Tunnel vision and bad ‘science’ – a deadly mix in the justice system

A year before Julie Rea’s exoneration for the murder of her 10 year old son, the National Academy of Sciences released a report that called into doubt the reliability of bloodstain-pattern analysis – exactly what led to Rea’s conviction, coupled with a tunnel vision investigation. This is a shocking case that condemns both, as reported by Pamela Colloff in The New York Times Magazine (Dec. 20, 2018).  Australia’s criminal justice system suffers from the same symptoms.

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Journalists, authors, filmmakers hunt the truth in Sue Neill-Fraser case

Andrew L. Urban.

Two new books and a 6-part documentary series on the Seven Network – all investigating the murder conviction of Sue Neill-Fraser – will become available before and after the February 5, 2019, Tasmanian Supreme Court hearing into her seeking leave to appeal for a second time. None find evidence in favour of her conviction.

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What percent innocent?

Andrew L. Urban.

A former heavy duty senior detective friend of mine (now a security consultant with a caustic sense of humour) and I have a standing joke: when he mentions a convicted criminal he grins, saying to me, ‘He’s innocent, too, right?’ The joke began when talking about cases I was researching for my book, Murder by the Prosecution(Wilkinson Publishing), and names came up, like Gordon Wood. Jokes aside, it is pretty certain that a percentage of people convicted of serious crimes (here and internationally) are indeed innocent. The latest figures being quoted hover around 6% -7%.

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Colin McLaren searches, finds, tells

Andrew L. Urban.

‘Failure to search is failure to find’ goes the investigator’s mantra, and boy, does Ex-Detective Sergeant/Task Force Team Leader and latterly author Colin McLaren prove that to be true with his exhaustive and explosive book, JFK: The Smoking Gun (2013, Hachette). Now his new book is due out on January 29, 2019 – Southern Justice (Hachette), taking apart the tortured Sue Neill-Fraser case.  Continue reading

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How do you solve a problem like Lawyer X?

How does the State of Victoria mange a review of 380-odd criminal convictions in the wake of revelations about Lawyer X? As the law stands, the answer is ‘with enormous practical difficulty and delay’. Legal academic Dr Bob Moles and Associate Professor Bibi Sangha suggest how a fairly simple change in the law (as enacted by both South Australia and Tasmania recently) can resolve the problem created by Lawyer X.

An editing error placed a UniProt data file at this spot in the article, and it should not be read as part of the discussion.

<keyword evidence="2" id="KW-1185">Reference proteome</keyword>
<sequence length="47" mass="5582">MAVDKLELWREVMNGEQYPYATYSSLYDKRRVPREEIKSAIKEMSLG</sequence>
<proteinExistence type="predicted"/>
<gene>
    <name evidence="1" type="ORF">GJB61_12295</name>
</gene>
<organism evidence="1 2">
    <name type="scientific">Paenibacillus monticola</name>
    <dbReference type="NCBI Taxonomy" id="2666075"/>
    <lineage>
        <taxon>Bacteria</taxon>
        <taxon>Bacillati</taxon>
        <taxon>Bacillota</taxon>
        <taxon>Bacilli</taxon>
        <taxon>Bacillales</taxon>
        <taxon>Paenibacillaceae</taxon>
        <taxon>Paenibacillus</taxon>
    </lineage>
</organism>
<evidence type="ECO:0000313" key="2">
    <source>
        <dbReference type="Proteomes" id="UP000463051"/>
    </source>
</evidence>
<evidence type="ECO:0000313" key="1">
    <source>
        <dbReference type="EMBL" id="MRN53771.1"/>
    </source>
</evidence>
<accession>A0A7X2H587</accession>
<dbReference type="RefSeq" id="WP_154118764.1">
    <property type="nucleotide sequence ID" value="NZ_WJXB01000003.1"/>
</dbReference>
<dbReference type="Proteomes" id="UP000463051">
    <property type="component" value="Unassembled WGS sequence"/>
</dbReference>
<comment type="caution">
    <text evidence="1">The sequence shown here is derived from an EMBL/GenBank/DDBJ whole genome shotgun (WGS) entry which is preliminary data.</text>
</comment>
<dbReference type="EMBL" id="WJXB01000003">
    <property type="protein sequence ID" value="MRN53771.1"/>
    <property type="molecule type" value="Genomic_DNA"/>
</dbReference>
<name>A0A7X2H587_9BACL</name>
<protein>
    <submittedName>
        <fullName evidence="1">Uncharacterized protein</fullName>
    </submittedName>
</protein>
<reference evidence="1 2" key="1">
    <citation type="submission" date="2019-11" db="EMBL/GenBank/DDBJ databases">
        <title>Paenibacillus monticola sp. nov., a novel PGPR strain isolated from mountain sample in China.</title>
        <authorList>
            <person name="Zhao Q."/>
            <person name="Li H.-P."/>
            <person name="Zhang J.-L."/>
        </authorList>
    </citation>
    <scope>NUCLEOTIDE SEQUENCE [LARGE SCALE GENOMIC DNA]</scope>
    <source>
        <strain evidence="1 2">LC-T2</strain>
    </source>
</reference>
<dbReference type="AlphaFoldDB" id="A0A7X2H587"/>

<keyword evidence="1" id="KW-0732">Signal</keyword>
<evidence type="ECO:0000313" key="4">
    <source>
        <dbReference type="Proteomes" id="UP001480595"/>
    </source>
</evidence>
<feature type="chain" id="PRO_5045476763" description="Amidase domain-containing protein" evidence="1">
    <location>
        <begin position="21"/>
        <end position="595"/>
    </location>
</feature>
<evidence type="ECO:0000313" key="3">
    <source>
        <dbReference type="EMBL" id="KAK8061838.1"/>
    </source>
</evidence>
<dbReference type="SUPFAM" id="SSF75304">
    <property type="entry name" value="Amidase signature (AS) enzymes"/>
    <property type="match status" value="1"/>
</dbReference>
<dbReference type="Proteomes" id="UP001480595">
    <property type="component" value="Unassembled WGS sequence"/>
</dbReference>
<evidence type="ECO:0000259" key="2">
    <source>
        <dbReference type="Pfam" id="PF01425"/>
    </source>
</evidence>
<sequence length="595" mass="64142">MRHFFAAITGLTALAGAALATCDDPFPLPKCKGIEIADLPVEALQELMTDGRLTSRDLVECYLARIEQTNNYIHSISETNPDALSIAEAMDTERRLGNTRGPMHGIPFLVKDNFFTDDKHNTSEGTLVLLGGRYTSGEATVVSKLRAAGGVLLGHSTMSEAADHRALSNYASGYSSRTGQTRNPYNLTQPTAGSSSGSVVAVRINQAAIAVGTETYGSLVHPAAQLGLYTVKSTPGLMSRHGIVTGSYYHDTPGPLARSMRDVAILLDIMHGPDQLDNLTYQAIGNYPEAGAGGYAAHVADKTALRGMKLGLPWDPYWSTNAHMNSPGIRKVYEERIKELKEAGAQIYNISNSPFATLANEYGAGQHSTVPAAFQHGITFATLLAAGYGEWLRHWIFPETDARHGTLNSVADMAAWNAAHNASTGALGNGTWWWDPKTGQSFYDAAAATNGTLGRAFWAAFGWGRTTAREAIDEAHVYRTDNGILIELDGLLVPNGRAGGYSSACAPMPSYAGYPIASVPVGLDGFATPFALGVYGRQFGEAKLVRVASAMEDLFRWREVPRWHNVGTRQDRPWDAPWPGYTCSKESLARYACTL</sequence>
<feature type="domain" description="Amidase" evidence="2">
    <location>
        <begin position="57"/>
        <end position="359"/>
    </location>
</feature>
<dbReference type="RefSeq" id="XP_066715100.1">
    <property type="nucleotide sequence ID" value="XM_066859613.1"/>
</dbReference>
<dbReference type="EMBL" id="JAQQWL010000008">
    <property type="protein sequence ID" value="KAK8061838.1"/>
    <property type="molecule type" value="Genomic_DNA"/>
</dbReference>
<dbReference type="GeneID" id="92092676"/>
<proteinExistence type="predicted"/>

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Sue Neill-Fraser – the ‘bias’ in my reporting

By Andrew L. Urban.

In the wake of the publication of my book, Murder by the Prosecution (Wilkinson Publishing, 2018), a few more people have muttered the word ‘bias’ in my direction, referring to the Sue Neill-Fraser case which makes up the bulk of the book. I say a few more because the word was invoked when I first started writing about the case. I think the suggestion is false; it has no merit.

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Justice Party’s public register “would be outrageous”

Andrew L. Urban.

In the wake of the Victorian State election on November 24, 2018, Derryn Hinch’s Justice Party (probably with four shiny Upper House seats) will seek to make public on a website the register of sexual offenders currently kept by police, including the photo and address of each offender. What is the objective of this policy? Is it wise?

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Why Dr Bob Moles is calling for a Royal Commission

Andrew L. Urban.

 Giving explosive evidence before the Budget & Finance Committee of the South Australian Legislative Council (November 5, 2018), Dr Bob Moles outlined why he believes a Royal Commission is needed into the State’s several failures in allowing the unqualified and discredited forensic pathologist Dr Colin Manock to continue his work – unchecked for decades.

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The Dreyfus Affair – 124 years later, not much change

Andrew L. Urban.

October 15 this year (2018) marks the 124th anniversary of the first of two dates that reverberate through the annals of justice, recalling one of the most infamous cases of a wrongful conviction – thanks to ill will and bad ‘science’. (Not much has changed.) On October 15, 1894, French Army Captain Alfred Dreyfus was arrested for treason – without any credible evidence. On October 15, 1906, Dreyfus was put in command of an artillery unit at Saint-Denis – having been fully exonerated in July that year.

His crime was said to have been passing secret information to the Germans Continue reading

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Murder by the Prosecution – first book review

Book review extract, The Spectator Australia, September 22, 2018:
“Urban makes a powerful case that grandmother Neill-Fraser, who had run a successful horse-riding school and been involved in property development, was wrongly accused and prosecuted for the murder of Chappell, a radiation physicist, her partner of 18 years.

Murder by the Prosecution is engrossing and troubling. Back and forth, the reader is propelled, much as a jury is during the ‘test match’ that a murder trial resembles.

The later stand-alone chapters on other murder trials which have been found to have been unjust stand as sentinels fortifying Urban’s impassioned premise that Susan Neill-Fraser is serving a 23 year sentence for a murder she did not commit. The ethical prosecutor works not for a particular verdict, but for justice to be done. This must be the hope for Susan Neill-Fraser.” – Margaret Cunneen SC, Deputy Senior Crown Prosecutor (NSW)

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